3. The Reaction Rate Constant • Activation energy is a measure of the minimum energy that the reacting molecules must have in order for the reaction to occur (energy required to reach transition state). Transition state - no of collision that result in a rxn -total no of collision Energy barier probability that - the collision will result in a rxn Reactants Products
3. The Reaction Rate Constant Taking a natural logarithm; The larger the activation energy, the more temperature sensitive k and thus the reaction rate. • E ⬆, k ⬆, -r = ⬆
4. Batch Systems Stoichiometric Table • Purpose of developing stoichiometric table: • To determine the no of moles of each species remaining at a conversion of X.
4. Batch Systems Stoichiometric Table refers to moles of species reacted or formed • Components of stoichiometric table:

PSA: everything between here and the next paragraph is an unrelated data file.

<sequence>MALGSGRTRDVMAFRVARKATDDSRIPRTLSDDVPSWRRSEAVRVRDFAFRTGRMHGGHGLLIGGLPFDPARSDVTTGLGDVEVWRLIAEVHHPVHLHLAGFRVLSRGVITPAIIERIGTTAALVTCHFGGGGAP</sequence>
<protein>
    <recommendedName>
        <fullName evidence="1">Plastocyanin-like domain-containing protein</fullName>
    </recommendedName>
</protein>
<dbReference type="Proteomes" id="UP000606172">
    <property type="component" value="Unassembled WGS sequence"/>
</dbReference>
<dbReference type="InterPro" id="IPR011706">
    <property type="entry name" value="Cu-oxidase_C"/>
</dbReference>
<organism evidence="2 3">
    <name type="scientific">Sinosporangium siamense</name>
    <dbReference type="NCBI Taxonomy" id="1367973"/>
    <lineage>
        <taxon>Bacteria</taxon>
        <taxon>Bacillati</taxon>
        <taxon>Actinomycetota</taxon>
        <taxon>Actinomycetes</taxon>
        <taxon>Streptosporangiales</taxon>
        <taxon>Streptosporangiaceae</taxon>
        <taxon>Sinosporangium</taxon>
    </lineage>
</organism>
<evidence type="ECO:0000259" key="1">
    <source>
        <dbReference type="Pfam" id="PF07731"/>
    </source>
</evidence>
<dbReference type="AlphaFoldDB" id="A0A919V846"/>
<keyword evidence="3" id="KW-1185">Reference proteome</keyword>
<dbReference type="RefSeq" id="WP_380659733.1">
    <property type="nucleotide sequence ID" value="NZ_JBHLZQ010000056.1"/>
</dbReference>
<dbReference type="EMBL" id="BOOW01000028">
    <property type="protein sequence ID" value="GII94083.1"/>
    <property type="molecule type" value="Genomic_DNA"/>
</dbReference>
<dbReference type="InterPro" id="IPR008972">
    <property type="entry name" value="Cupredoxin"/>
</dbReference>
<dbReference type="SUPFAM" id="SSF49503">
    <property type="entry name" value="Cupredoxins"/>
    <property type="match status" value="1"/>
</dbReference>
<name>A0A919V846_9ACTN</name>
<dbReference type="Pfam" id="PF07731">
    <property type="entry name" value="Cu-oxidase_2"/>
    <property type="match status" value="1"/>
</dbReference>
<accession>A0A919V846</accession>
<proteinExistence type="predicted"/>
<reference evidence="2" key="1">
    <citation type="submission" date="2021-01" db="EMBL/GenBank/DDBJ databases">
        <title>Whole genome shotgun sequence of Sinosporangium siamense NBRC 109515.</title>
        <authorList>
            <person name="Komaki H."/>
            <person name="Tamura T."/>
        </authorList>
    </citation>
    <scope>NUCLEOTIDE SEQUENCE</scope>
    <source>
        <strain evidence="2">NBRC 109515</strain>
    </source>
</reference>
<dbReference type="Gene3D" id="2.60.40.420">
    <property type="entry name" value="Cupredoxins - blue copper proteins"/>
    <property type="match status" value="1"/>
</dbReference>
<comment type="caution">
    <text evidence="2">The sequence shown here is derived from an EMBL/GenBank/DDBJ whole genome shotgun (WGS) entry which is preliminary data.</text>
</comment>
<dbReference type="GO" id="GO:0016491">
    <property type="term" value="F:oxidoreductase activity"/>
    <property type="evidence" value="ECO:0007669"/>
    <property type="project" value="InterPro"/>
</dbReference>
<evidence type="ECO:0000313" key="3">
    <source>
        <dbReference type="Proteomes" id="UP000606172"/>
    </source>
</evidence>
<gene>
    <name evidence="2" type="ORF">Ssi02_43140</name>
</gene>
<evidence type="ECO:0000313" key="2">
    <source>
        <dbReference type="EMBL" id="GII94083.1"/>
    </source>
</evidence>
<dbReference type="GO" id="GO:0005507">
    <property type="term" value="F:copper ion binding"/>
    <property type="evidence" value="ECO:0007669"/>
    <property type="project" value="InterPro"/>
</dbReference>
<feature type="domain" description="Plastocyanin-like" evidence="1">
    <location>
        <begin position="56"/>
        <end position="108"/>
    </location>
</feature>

aA + bB cC + dD 4. Batch Systems Stoichiometric Table • Recall from Chapter 2: • Factorizing; moles of A reacted moles of A remaining in the reactor at a conversion of X
4. Batch Systems Stoichiometric Table Moles B reacted, NB Moles B reacted Moles A reacted Moles A reacted Moles C formed, NC Moles D formed, ND
4. Batch Systems Stoichiometric Table moles B remaining in the system, NB moles of B reacted moles of B initially in the system NC moles of C formed ND moles of D formed
4. Batch Systems Stoichiometric Table • Total no of moles per mole of A reacted can be calculated as: where Change in the total number of moles per mole of A reacted
4. Batch Systems Stoichiometric Table Can we express concentration of each species??